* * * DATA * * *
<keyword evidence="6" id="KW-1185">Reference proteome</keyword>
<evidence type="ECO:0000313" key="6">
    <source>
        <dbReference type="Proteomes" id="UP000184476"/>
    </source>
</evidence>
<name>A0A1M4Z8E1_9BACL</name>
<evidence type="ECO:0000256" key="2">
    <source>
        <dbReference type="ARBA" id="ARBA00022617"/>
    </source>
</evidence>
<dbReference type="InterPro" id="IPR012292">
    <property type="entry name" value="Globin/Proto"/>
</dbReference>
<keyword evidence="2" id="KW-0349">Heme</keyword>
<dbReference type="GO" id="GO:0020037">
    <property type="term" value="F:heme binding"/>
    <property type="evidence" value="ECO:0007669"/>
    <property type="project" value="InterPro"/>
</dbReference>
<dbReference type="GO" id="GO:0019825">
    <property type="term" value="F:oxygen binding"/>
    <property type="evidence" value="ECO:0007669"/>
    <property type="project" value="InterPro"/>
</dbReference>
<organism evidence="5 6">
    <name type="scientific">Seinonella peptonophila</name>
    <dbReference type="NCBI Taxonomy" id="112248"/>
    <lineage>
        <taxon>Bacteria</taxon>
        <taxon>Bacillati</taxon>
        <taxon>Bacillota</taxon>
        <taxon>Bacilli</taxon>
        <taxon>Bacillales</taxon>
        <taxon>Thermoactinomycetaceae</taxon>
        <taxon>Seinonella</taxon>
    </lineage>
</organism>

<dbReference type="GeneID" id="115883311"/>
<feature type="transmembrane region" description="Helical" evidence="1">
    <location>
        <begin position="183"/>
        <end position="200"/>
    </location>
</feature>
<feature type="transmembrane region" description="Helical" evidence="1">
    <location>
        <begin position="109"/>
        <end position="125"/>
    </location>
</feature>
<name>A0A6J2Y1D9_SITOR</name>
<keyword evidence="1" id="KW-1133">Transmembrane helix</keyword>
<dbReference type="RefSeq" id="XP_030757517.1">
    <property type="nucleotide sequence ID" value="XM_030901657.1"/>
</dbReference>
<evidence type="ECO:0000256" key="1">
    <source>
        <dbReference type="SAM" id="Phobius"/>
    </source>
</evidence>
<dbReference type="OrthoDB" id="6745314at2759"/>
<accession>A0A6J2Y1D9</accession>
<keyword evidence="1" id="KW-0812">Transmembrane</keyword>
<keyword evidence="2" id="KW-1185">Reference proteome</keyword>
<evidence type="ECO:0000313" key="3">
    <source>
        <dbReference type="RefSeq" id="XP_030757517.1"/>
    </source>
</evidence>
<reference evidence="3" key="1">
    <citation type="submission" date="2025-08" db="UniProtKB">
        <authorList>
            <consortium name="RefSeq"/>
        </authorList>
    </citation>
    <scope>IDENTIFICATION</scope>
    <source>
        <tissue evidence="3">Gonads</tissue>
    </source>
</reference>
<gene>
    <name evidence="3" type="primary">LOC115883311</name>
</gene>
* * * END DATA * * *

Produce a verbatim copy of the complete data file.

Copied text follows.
<keyword evidence="6" id="KW-1185">Reference proteome</keyword>
<evidence type="ECO:0000313" key="6">
    <source>
        <dbReference type="Proteomes" id="UP000184476"/>
    </source>
</evidence>
<name>A0A1M4Z8E1_9BACL</name>
<evidence type="ECO:0000256" key="2">
    <source>
        <dbReference type="ARBA" id="ARBA00022617"/>
    </source>
</evidence>
<dbReference type="InterPro" id="IPR012292">
    <property type="entry name" value="Globin/Proto"/>
</dbReference>
<keyword evidence="2" id="KW-0349">Heme</keyword>
<dbReference type="GO" id="GO:0020037">
    <property type="term" value="F:heme binding"/>
    <property type="evidence" value="ECO:0007669"/>
    <property type="project" value="InterPro"/>
</dbReference>
<dbReference type="GO" id="GO:0019825">
    <property type="term" value="F:oxygen binding"/>
    <property type="evidence" value="ECO:0007669"/>
    <property type="project" value="InterPro"/>
</dbReference>
<organism evidence="5 6">
    <name type="scientific">Seinonella peptonophila</name>
    <dbReference type="NCBI Taxonomy" id="112248"/>
    <lineage>
        <taxon>Bacteria</taxon>
        <taxon>Bacillati</taxon>
        <taxon>Bacillota</taxon>
        <taxon>Bacilli</taxon>
        <taxon>Bacillales</taxon>
        <taxon>Thermoactinomycetaceae</taxon>
        <taxon>Seinonella</taxon>
    </lineage>
</organism>

<dbReference type="GeneID" id="115883311"/>
<feature type="transmembrane region" description="Helical" evidence="1">
    <location>
        <begin position="183"/>
        <end position="200"/>
    </location>
</feature>
<feature type="transmembrane region" description="Helical" evidence="1">
    <location>
        <begin position="109"/>
        <end position="125"/>
    </location>
</feature>
<name>A0A6J2Y1D9_SITOR</name>
<keyword evidence="1" id="KW-1133">Transmembrane helix</keyword>
<dbReference type="RefSeq" id="XP_030757517.1">
    <property type="nucleotide sequence ID" value="XM_030901657.1"/>
</dbReference>
<evidence type="ECO:0000256" key="1">
    <source>
        <dbReference type="SAM" id="Phobius"/>
    </source>
</evidence>
<dbReference type="OrthoDB" id="6745314at2759"/>
<accession>A0A6J2Y1D9</accession>
<keyword evidence="1" id="KW-0812">Transmembrane</keyword>
<keyword evidence="2" id="KW-1185">Reference proteome</keyword>
<evidence type="ECO:0000313" key="3">
    <source>
        <dbReference type="RefSeq" id="XP_030757517.1"/>
    </source>
</evidence>
<reference evidence="3" key="1">
    <citation type="submission" date="2025-08" db="UniProtKB">
        <authorList>
            <consortium name="RefSeq"/>
        </authorList>
    </citation>
    <scope>IDENTIFICATION</scope>
    <source>
        <tissue evidence="3">Gonads</tissue>
    </source>
</reference>
<gene>
    <name evidence="3" type="primary">LOC115883311</name>
</gene>